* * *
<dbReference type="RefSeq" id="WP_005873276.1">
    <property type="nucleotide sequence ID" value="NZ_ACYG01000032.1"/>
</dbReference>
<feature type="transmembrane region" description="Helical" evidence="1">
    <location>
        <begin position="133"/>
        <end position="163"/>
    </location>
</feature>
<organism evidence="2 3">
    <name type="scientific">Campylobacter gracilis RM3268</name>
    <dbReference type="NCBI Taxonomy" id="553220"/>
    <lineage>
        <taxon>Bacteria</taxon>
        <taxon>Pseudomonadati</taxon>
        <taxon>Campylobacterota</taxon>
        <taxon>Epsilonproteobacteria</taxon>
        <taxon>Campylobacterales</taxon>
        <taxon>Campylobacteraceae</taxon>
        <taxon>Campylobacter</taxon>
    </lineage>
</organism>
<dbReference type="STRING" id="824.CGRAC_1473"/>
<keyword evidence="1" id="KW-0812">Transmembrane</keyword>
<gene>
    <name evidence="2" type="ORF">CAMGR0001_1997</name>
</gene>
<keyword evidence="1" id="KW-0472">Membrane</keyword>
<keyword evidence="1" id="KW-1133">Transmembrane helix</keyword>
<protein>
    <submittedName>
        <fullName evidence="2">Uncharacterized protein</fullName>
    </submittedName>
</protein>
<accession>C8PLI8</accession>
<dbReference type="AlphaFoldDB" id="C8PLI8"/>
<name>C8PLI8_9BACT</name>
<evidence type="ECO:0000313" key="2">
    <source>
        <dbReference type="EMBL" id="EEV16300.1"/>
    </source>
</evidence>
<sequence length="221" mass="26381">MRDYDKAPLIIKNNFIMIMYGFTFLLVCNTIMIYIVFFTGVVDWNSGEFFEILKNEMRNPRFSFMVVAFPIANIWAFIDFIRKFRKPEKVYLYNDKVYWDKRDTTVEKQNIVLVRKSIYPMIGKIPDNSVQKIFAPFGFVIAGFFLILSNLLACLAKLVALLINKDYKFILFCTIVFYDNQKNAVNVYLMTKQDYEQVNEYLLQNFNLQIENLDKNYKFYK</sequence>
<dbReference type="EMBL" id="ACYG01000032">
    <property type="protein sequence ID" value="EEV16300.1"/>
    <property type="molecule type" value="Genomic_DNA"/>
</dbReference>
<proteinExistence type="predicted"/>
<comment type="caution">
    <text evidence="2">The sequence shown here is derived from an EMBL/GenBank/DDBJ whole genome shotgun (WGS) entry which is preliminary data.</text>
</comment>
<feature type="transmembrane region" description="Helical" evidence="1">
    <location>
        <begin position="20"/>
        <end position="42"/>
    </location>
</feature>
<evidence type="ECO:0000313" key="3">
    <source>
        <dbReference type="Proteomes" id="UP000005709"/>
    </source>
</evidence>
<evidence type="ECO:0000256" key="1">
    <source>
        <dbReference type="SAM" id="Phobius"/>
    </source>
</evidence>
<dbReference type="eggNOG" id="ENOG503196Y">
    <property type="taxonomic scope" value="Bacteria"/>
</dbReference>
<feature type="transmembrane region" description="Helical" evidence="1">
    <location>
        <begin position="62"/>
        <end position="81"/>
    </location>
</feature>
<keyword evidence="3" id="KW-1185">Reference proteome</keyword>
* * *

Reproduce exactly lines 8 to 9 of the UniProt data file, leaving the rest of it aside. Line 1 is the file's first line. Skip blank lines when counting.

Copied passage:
    </location>
</feature>